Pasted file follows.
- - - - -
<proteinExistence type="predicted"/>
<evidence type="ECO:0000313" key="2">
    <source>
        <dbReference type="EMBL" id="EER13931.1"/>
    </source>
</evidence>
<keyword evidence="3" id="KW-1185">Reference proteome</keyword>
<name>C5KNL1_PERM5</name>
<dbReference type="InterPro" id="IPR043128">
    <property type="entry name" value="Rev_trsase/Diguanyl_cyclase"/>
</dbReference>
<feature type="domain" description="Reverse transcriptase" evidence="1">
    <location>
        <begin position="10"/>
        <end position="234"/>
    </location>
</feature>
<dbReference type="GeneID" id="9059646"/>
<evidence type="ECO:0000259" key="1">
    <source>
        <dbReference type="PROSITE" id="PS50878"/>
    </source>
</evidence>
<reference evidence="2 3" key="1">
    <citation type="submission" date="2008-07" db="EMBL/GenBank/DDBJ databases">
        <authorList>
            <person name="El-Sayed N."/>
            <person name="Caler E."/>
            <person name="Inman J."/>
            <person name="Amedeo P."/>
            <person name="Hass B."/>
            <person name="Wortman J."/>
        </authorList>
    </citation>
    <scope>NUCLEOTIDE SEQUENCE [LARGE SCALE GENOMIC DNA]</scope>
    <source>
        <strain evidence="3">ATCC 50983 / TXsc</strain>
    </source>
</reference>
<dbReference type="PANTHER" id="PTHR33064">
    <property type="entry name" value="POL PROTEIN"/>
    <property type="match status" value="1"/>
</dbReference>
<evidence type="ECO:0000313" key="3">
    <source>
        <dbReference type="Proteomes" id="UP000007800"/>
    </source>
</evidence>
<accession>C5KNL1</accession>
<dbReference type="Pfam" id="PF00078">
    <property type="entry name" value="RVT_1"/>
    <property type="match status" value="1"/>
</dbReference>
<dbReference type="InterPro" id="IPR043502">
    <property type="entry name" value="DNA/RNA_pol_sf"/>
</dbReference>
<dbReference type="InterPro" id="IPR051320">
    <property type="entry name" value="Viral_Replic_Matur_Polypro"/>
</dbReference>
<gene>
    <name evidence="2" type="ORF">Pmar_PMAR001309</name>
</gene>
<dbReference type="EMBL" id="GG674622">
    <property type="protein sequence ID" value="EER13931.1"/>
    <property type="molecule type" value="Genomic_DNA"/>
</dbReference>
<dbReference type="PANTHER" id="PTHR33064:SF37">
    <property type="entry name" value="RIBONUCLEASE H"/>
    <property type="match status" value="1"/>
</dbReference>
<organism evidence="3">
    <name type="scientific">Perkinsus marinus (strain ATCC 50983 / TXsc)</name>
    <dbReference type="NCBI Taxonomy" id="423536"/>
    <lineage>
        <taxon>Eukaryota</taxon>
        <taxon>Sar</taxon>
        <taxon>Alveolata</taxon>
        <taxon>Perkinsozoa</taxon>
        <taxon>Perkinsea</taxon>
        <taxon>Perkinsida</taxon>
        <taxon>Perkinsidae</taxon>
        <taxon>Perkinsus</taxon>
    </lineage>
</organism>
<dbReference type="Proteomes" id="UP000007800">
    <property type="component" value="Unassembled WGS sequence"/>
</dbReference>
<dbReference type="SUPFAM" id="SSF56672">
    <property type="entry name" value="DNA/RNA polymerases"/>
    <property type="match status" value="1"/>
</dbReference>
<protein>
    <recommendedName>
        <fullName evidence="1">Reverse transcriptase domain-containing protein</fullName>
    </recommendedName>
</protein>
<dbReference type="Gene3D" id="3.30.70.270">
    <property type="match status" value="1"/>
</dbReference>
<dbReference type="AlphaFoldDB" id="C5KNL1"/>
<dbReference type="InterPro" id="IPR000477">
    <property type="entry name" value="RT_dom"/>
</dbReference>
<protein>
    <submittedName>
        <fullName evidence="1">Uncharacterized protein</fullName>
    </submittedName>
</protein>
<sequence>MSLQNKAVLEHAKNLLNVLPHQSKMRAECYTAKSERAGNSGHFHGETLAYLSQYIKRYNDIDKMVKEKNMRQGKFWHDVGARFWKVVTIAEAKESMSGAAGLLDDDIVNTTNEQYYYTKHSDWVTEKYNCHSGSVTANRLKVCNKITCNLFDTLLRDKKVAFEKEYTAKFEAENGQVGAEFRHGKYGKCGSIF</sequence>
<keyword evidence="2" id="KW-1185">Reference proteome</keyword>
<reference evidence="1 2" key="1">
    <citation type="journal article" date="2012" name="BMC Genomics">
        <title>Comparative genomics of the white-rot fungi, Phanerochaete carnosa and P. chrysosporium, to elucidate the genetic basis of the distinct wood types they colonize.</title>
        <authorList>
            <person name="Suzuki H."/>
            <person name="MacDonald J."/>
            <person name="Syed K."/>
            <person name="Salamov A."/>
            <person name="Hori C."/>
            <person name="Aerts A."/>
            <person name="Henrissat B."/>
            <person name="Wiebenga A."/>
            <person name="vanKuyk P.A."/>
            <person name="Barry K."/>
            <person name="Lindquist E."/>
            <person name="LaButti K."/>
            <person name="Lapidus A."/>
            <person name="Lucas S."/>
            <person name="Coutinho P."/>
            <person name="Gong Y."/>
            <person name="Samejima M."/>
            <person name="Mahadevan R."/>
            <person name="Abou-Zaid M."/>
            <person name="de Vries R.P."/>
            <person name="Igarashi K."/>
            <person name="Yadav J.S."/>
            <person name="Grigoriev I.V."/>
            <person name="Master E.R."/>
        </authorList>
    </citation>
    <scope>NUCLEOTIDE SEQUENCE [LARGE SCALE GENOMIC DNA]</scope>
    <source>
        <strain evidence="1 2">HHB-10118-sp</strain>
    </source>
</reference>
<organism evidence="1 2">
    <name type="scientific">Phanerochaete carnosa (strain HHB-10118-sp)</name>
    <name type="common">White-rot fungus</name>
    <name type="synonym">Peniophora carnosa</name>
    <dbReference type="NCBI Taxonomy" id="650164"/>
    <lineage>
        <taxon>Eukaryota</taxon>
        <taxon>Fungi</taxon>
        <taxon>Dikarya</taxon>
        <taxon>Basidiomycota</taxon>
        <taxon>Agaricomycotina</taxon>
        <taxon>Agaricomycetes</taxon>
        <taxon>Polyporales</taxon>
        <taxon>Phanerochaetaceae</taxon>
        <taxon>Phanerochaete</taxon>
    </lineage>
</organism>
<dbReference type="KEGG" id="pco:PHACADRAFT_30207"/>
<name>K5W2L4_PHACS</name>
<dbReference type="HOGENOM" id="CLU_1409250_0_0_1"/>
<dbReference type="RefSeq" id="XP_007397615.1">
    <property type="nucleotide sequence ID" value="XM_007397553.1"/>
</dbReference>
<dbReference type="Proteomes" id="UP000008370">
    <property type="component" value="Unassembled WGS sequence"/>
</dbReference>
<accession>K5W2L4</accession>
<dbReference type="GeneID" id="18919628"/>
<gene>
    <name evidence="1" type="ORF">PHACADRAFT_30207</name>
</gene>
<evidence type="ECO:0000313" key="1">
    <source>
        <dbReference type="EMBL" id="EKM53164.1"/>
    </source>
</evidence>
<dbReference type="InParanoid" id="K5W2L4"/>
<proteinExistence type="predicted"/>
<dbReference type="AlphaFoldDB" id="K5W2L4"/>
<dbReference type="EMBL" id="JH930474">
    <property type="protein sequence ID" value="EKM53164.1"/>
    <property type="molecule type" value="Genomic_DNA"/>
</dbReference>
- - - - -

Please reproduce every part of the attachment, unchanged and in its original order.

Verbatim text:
<proteinExistence type="predicted"/>
<evidence type="ECO:0000313" key="2">
    <source>
        <dbReference type="EMBL" id="EER13931.1"/>
    </source>
</evidence>
<keyword evidence="3" id="KW-1185">Reference proteome</keyword>
<name>C5KNL1_PERM5</name>
<dbReference type="InterPro" id="IPR043128">
    <property type="entry name" value="Rev_trsase/Diguanyl_cyclase"/>
</dbReference>
<feature type="domain" description="Reverse transcriptase" evidence="1">
    <location>
        <begin position="10"/>
        <end position="234"/>
    </location>
</feature>
<dbReference type="GeneID" id="9059646"/>
<evidence type="ECO:0000259" key="1">
    <source>
        <dbReference type="PROSITE" id="PS50878"/>
    </source>
</evidence>
<reference evidence="2 3" key="1">
    <citation type="submission" date="2008-07" db="EMBL/GenBank/DDBJ databases">
        <authorList>
            <person name="El-Sayed N."/>
            <person name="Caler E."/>
            <person name="Inman J."/>
            <person name="Amedeo P."/>
            <person name="Hass B."/>
            <person name="Wortman J."/>
        </authorList>
    </citation>
    <scope>NUCLEOTIDE SEQUENCE [LARGE SCALE GENOMIC DNA]</scope>
    <source>
        <strain evidence="3">ATCC 50983 / TXsc</strain>
    </source>
</reference>
<dbReference type="PANTHER" id="PTHR33064">
    <property type="entry name" value="POL PROTEIN"/>
    <property type="match status" value="1"/>
</dbReference>
<evidence type="ECO:0000313" key="3">
    <source>
        <dbReference type="Proteomes" id="UP000007800"/>
    </source>
</evidence>
<accession>C5KNL1</accession>
<dbReference type="Pfam" id="PF00078">
    <property type="entry name" value="RVT_1"/>
    <property type="match status" value="1"/>
</dbReference>
<dbReference type="InterPro" id="IPR043502">
    <property type="entry name" value="DNA/RNA_pol_sf"/>
</dbReference>
<dbReference type="InterPro" id="IPR051320">
    <property type="entry name" value="Viral_Replic_Matur_Polypro"/>
</dbReference>
<gene>
    <name evidence="2" type="ORF">Pmar_PMAR001309</name>
</gene>
<dbReference type="EMBL" id="GG674622">
    <property type="protein sequence ID" value="EER13931.1"/>
    <property type="molecule type" value="Genomic_DNA"/>
</dbReference>
<dbReference type="PANTHER" id="PTHR33064:SF37">
    <property type="entry name" value="RIBONUCLEASE H"/>
    <property type="match status" value="1"/>
</dbReference>
<organism evidence="3">
    <name type="scientific">Perkinsus marinus (strain ATCC 50983 / TXsc)</name>
    <dbReference type="NCBI Taxonomy" id="423536"/>
    <lineage>
        <taxon>Eukaryota</taxon>
        <taxon>Sar</taxon>
        <taxon>Alveolata</taxon>
        <taxon>Perkinsozoa</taxon>
        <taxon>Perkinsea</taxon>
        <taxon>Perkinsida</taxon>
        <taxon>Perkinsidae</taxon>
        <taxon>Perkinsus</taxon>
    </lineage>
</organism>
<dbReference type="Proteomes" id="UP000007800">
    <property type="component" value="Unassembled WGS sequence"/>
</dbReference>
<dbReference type="SUPFAM" id="SSF56672">
    <property type="entry name" value="DNA/RNA polymerases"/>
    <property type="match status" value="1"/>
</dbReference>
<protein>
    <recommendedName>
        <fullName evidence="1">Reverse transcriptase domain-containing protein</fullName>
    </recommendedName>
</protein>
<dbReference type="Gene3D" id="3.30.70.270">
    <property type="match status" value="1"/>
</dbReference>
<dbReference type="AlphaFoldDB" id="C5KNL1"/>
<dbReference type="InterPro" id="IPR000477">
    <property type="entry name" value="RT_dom"/>
</dbReference>
<protein>
    <submittedName>
        <fullName evidence="1">Uncharacterized protein</fullName>
    </submittedName>
</protein>
<sequence>MSLQNKAVLEHAKNLLNVLPHQSKMRAECYTAKSERAGNSGHFHGETLAYLSQYIKRYNDIDKMVKEKNMRQGKFWHDVGARFWKVVTIAEAKESMSGAAGLLDDDIVNTTNEQYYYTKHSDWVTEKYNCHSGSVTANRLKVCNKITCNLFDTLLRDKKVAFEKEYTAKFEAENGQVGAEFRHGKYGKCGSIF</sequence>
<keyword evidence="2" id="KW-1185">Reference proteome</keyword>
<reference evidence="1 2" key="1">
    <citation type="journal article" date="2012" name="BMC Genomics">
        <title>Comparative genomics of the white-rot fungi, Phanerochaete carnosa and P. chrysosporium, to elucidate the genetic basis of the distinct wood types they colonize.</title>
        <authorList>
            <person name="Suzuki H."/>
            <person name="MacDonald J."/>
            <person name="Syed K."/>
            <person name="Salamov A."/>
            <person name="Hori C."/>
            <person name="Aerts A."/>
            <person name="Henrissat B."/>
            <person name="Wiebenga A."/>
            <person name="vanKuyk P.A."/>
            <person name="Barry K."/>
            <person name="Lindquist E."/>
            <person name="LaButti K."/>
            <person name="Lapidus A."/>
            <person name="Lucas S."/>
            <person name="Coutinho P."/>
            <person name="Gong Y."/>
            <person name="Samejima M."/>
            <person name="Mahadevan R."/>
            <person name="Abou-Zaid M."/>
            <person name="de Vries R.P."/>
            <person name="Igarashi K."/>
            <person name="Yadav J.S."/>
            <person name="Grigoriev I.V."/>
            <person name="Master E.R."/>
        </authorList>
    </citation>
    <scope>NUCLEOTIDE SEQUENCE [LARGE SCALE GENOMIC DNA]</scope>
    <source>
        <strain evidence="1 2">HHB-10118-sp</strain>
    </source>
</reference>
<organism evidence="1 2">
    <name type="scientific">Phanerochaete carnosa (strain HHB-10118-sp)</name>
    <name type="common">White-rot fungus</name>
    <name type="synonym">Peniophora carnosa</name>
    <dbReference type="NCBI Taxonomy" id="650164"/>
    <lineage>
        <taxon>Eukaryota</taxon>
        <taxon>Fungi</taxon>
        <taxon>Dikarya</taxon>
        <taxon>Basidiomycota</taxon>
        <taxon>Agaricomycotina</taxon>
        <taxon>Agaricomycetes</taxon>
        <taxon>Polyporales</taxon>
        <taxon>Phanerochaetaceae</taxon>
        <taxon>Phanerochaete</taxon>
    </lineage>
</organism>
<dbReference type="KEGG" id="pco:PHACADRAFT_30207"/>
<name>K5W2L4_PHACS</name>
<dbReference type="HOGENOM" id="CLU_1409250_0_0_1"/>
<dbReference type="RefSeq" id="XP_007397615.1">
    <property type="nucleotide sequence ID" value="XM_007397553.1"/>
</dbReference>
<dbReference type="Proteomes" id="UP000008370">
    <property type="component" value="Unassembled WGS sequence"/>
</dbReference>
<accession>K5W2L4</accession>
<dbReference type="GeneID" id="18919628"/>
<gene>
    <name evidence="1" type="ORF">PHACADRAFT_30207</name>
</gene>
<evidence type="ECO:0000313" key="1">
    <source>
        <dbReference type="EMBL" id="EKM53164.1"/>
    </source>
</evidence>
<dbReference type="InParanoid" id="K5W2L4"/>
<proteinExistence type="predicted"/>
<dbReference type="AlphaFoldDB" id="K5W2L4"/>
<dbReference type="EMBL" id="JH930474">
    <property type="protein sequence ID" value="EKM53164.1"/>
    <property type="molecule type" value="Genomic_DNA"/>
</dbReference>